To celebrate all of your support for our first Kickstarter, to [icon], we’ve decided to share with you some of the techniques behind the icons. In this case we will study the methods behind the all-demanding Isometric icon. The goal of this tutorial is to introduce you to the basics of isometric sketching in Illustrator CC (without the fancy 3D extrusion features).
By the end of the tutorial you should:
- Know some fundamentals about isometric drawing
- Be able to set up an isomeric grid on art boards
- Be able to make kick ass isometric cubes
- Be a able to extrude and cutaway details
Know Thy Axis
If you didn’t know it already, to really get into the isometric sketching you will have to deal with the X, Y, and Z axis. Anything drawn on your isometric grid, which is at 60 degree angles to itself, will not really have a front face or bottom face. What this means is that whatever you choose to sketch will have at least two sides visible in addition to the top face. Note that even if the object is hollow or has no top you might be dealing with an object that has 4 to 5 sides partially visible.
# 1. Some Prep
Just for my own peace of mind. Start off strong with some .ai hygiene. Start a new layer and label it
2. Make the Z lines
Make your Z axis first. Draw a line and, using transform, align it to a full pixel value on the X and Y. Now with a simple Option-Shift-D you can drag to duplicate it. Once you have your first copy you can ⌘-D to repeat that until you get as many verticals as you need to cover your artboard. Keep it clean, so Group them, Ctrl or ⌘-G.
Tip: If you want to align your lines further to a specific value after that, say 20px, select all of your Z axis lines and in the Align panel select align to selection, click on the first line you made, and enter “20px” in Distribute Spacing. To set it, hit the horizontal distribute button.
3. Make the Y lines
Duplicate your freshly made Z lines–copy, paste basically. I’m not going to give you the shortcuts for that. Rotate them 60 degrees, and adjust the length to cover the artboard. These will soon be your Y-axis guides. I’ve trimmed these, but you can leave them as they are. What’s important is that they are there.
4. Make the X lines
Duplicate your Y axis lines. Copy and Paste these in place ⌘-Shift-V. While they are still fresh and still selected, then go to Transform > Reflect > Horizontal. These will be your X-axis guides. I’ve trimmed these, but you can leave them as they are. You may have to nudge re-align them (Shift move up or down) to make the proper isometric box pattern.
Tip: If you want to apply these to multiple artboards like I did, Copy and Paste on all artboards (⌘-Shift-Option-V).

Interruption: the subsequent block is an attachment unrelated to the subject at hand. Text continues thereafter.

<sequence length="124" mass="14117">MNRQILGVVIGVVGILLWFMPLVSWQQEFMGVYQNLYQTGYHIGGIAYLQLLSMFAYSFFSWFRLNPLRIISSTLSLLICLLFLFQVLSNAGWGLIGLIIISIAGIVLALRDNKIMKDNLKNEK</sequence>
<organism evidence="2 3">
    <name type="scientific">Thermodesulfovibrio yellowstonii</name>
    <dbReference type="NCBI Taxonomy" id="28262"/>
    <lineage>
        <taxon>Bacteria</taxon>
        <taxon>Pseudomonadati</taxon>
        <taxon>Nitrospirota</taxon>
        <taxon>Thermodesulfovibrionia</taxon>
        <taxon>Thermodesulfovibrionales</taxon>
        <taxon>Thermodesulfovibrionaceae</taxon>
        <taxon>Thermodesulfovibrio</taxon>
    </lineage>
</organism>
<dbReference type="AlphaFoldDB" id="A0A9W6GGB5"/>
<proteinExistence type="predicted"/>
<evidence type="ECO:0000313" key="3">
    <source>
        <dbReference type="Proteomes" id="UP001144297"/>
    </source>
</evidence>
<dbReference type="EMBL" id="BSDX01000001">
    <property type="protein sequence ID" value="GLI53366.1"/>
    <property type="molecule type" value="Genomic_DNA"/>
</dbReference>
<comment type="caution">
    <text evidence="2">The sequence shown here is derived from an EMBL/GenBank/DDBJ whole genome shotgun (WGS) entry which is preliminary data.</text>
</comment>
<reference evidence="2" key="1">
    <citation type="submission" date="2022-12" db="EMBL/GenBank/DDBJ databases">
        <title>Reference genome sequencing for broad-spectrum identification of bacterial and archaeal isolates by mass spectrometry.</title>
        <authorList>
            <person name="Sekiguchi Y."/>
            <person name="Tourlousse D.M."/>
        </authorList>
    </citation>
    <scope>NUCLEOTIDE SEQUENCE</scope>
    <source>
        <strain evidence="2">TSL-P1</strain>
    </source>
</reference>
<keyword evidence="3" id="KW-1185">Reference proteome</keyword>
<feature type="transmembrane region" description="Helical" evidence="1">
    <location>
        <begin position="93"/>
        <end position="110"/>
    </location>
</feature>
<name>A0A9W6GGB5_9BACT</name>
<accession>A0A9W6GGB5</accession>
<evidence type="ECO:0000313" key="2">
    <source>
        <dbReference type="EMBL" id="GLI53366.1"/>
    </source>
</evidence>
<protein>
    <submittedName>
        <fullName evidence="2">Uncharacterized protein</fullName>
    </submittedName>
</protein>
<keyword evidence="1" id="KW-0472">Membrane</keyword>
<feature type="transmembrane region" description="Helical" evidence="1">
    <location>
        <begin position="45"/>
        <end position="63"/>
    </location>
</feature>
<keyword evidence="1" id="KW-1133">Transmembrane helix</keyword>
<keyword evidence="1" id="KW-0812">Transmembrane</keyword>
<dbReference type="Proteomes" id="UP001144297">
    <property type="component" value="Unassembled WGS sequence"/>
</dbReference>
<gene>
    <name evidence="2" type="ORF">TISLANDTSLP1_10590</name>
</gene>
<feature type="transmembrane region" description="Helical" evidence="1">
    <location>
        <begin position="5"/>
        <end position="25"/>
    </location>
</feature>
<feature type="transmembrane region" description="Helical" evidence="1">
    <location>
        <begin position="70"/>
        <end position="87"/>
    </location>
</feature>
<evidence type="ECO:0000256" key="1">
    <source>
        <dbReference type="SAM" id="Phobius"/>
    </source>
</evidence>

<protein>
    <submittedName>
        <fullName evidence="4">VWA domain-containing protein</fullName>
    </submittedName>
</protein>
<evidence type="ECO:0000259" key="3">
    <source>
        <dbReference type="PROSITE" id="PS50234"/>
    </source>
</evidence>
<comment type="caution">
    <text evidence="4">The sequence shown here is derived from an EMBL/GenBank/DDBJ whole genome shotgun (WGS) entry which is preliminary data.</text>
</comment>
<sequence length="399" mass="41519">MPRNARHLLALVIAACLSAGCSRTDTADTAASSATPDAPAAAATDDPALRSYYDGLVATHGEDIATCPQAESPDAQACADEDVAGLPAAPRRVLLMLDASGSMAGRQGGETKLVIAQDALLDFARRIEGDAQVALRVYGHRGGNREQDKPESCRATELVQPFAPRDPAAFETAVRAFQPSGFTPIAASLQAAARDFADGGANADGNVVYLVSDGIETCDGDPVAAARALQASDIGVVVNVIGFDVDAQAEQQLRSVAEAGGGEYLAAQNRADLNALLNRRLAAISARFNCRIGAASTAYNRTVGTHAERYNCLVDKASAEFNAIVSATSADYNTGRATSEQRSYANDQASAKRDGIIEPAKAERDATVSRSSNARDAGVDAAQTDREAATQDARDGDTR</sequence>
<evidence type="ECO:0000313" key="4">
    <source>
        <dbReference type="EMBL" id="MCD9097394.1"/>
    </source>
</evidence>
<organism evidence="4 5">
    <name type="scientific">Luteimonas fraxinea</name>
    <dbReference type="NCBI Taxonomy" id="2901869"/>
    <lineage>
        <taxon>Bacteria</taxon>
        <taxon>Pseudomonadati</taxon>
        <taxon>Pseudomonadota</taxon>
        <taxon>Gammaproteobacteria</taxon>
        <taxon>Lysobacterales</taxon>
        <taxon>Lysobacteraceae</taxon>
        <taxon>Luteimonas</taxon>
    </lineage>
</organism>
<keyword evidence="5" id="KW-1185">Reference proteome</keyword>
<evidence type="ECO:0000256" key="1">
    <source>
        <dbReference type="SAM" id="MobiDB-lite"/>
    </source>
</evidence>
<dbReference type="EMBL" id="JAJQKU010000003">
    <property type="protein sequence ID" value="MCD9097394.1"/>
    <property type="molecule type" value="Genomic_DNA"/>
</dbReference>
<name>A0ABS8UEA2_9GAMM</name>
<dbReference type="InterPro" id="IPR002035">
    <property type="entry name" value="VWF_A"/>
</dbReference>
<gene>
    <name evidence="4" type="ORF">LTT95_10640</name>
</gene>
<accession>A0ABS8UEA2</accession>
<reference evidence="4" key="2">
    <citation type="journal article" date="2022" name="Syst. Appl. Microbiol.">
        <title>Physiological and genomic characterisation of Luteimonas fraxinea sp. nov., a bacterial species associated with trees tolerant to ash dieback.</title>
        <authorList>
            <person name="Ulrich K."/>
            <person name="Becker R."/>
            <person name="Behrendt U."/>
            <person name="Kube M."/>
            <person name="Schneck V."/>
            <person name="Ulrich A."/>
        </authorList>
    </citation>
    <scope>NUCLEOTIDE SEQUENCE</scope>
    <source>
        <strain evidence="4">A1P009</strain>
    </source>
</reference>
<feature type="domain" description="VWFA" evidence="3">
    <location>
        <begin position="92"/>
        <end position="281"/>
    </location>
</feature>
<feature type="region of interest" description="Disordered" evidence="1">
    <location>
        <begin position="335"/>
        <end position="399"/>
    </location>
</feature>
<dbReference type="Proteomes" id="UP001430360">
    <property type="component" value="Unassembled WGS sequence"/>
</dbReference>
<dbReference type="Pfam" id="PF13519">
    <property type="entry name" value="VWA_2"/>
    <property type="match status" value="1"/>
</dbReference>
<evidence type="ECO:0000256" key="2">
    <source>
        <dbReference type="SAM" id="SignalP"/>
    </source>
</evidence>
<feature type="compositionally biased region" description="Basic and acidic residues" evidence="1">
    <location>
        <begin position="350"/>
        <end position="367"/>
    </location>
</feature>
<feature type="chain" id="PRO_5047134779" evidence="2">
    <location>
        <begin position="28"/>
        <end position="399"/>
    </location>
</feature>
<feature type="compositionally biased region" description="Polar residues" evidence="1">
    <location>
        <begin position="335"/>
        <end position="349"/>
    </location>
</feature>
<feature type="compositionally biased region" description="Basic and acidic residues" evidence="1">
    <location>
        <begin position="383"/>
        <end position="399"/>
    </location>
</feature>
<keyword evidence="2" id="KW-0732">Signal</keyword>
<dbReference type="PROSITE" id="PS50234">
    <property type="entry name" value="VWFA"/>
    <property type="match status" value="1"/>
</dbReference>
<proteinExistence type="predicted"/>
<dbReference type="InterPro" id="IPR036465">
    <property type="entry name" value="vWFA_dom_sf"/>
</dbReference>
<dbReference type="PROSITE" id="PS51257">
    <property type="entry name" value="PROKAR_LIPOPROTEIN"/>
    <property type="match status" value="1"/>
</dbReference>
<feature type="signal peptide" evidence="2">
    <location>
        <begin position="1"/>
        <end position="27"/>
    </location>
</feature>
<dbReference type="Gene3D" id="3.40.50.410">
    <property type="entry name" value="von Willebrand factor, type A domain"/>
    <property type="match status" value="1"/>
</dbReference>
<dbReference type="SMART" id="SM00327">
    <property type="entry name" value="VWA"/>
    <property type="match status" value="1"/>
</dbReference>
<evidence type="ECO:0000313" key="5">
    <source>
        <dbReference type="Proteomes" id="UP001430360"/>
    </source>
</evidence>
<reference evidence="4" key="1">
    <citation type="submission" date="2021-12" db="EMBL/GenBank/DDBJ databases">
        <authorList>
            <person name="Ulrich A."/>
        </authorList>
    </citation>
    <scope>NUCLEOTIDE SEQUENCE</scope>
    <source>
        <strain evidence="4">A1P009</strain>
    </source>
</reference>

5. Convert to Guides
Ready? Ok. Select all your lines and go to View > Guides > Make Guides. Your lines should go cyan, and officially be guides. Now if you press ⌘ and ; together, those guys should toggle on/off. Now you can start building things, and snapping to them.
I use guides mostly for extruding and double checking my alignment. If you have aligned your original lines, with a bit of luck with Snap to Grid and Snap to Point on, you can sketch straight on top. You may need to double check that your spacing between the guides and your grid match.
As I mentioned before anything you will draw in an isometric view will have a left, right, and top face. So you will have to design all three sides, if not more.
I tend to make these all at the same time. Making sure the heights and widths line up. I usually start with the left view (my front) and then duplicate that and resize to make sure everything lines up.
Then I squish, skew, and spin all of the sides to make them isometric. Take a look at the examples.
Tip: Option-drag of the main shapes makes sure the values match up across the different sides.
UPDATE: Thanks to Aram Mirzoyants for pointing out 86.603% will result in a close-to-perfect match when assembling.
Open question to the crowd: has anyone suceeded with building Isometric Actions in Illustrator? The ones I’ve attempted only work if all or your heights, depths and widths are consistent, meaning one longer edge and all is lost. The actions don’t seem to like re-calculating percentages on case-by-case basis, meaning it messed everything up pretty fast with a range of sizes. I think it’s the percentage that throws it off. Does anyone have a work around for this?
6. Adding Depth (a.k.a. making it sexy)
Adding depth is unfortunately a bit hit and miss at the beginning, but a bit of practice goes a long way.
My technique is to copy and paste in place (⌘-Shift-V) parts I want to extrude or embelish. Then I move the copied object forward or back using the 60 degree angle guides. I then use Pathfinder to Boolean ‘unite’ or ‘minus front’ to create protrusions or cutaway holes.
Have a look at the video for how I deal with cylinders and round amorphous shapes. The last step is adding color for some pop.